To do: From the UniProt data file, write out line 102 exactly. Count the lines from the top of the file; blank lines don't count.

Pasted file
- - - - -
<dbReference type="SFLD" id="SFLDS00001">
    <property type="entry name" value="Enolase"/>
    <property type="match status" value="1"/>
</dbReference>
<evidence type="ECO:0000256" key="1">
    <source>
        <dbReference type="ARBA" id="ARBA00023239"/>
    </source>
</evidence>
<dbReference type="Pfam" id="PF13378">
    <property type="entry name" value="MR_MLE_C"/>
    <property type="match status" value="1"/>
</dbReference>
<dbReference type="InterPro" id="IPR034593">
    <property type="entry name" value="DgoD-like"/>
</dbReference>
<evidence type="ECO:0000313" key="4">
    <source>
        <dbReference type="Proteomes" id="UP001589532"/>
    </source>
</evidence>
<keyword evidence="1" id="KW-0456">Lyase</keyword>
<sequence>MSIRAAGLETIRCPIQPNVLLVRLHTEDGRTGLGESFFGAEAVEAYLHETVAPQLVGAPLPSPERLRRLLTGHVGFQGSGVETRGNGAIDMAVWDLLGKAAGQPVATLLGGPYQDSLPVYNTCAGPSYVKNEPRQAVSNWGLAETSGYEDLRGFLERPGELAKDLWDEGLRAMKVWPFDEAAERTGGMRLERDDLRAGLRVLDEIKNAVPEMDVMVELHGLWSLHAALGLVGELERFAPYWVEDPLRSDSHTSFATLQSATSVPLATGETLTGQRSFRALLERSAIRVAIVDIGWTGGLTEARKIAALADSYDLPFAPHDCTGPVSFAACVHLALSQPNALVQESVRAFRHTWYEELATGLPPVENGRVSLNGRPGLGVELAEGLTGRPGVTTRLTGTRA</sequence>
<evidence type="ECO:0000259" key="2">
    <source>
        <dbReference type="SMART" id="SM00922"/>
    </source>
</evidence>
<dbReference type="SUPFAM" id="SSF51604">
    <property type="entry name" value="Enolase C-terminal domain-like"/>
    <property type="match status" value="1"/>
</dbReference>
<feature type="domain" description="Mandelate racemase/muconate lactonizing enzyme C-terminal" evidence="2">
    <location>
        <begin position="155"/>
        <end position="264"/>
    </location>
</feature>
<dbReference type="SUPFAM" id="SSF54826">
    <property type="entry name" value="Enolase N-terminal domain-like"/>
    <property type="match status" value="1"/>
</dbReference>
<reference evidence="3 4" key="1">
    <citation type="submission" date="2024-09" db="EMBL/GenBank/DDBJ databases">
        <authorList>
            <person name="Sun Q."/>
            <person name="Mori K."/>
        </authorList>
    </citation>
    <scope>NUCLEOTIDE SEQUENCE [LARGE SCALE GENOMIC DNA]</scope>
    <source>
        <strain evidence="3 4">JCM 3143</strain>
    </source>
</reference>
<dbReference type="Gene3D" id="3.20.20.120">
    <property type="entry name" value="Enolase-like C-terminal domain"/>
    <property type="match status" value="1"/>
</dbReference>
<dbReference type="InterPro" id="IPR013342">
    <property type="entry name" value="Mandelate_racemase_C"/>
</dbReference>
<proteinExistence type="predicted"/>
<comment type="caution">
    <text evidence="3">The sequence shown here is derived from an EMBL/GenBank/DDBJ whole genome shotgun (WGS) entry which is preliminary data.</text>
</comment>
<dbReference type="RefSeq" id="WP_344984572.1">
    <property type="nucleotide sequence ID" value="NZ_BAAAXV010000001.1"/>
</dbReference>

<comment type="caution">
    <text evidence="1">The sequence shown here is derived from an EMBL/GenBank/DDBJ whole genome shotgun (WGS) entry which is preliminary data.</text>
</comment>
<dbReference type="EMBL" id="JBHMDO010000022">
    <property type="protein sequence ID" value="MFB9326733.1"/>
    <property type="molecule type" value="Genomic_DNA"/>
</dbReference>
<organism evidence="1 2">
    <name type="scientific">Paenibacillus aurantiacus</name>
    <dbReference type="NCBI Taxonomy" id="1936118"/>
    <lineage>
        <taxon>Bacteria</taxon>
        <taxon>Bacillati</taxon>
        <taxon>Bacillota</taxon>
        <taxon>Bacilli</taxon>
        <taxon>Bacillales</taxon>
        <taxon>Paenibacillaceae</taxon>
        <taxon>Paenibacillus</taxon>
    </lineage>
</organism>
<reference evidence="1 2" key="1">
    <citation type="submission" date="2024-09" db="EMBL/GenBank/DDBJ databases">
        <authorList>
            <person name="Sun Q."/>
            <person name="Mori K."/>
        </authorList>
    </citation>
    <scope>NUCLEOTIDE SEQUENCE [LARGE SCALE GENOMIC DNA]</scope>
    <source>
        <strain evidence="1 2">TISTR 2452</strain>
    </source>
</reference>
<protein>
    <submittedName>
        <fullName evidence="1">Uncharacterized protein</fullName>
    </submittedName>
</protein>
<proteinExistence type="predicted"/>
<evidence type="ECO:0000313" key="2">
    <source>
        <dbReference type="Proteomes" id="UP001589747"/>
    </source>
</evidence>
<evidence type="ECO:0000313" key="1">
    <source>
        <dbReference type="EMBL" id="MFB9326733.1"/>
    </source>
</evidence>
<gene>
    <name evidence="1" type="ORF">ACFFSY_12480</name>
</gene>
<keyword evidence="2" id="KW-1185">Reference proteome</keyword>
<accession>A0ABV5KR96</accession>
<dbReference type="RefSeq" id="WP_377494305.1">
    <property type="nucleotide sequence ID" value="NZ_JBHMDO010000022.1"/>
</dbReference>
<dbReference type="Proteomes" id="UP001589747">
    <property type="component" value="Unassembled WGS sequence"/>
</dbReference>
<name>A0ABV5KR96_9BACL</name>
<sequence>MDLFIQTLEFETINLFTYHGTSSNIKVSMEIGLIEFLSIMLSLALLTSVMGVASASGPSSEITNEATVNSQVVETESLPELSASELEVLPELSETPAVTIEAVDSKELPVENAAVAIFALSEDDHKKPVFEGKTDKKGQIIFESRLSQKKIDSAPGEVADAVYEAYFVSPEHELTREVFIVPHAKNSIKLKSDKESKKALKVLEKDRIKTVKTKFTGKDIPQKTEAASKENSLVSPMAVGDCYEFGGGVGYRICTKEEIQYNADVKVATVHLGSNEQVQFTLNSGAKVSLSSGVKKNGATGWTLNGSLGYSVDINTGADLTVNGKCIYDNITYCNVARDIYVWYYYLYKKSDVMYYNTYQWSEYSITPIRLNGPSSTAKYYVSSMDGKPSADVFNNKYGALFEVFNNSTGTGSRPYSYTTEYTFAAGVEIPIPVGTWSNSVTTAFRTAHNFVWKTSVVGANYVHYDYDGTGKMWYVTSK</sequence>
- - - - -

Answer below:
    <submittedName>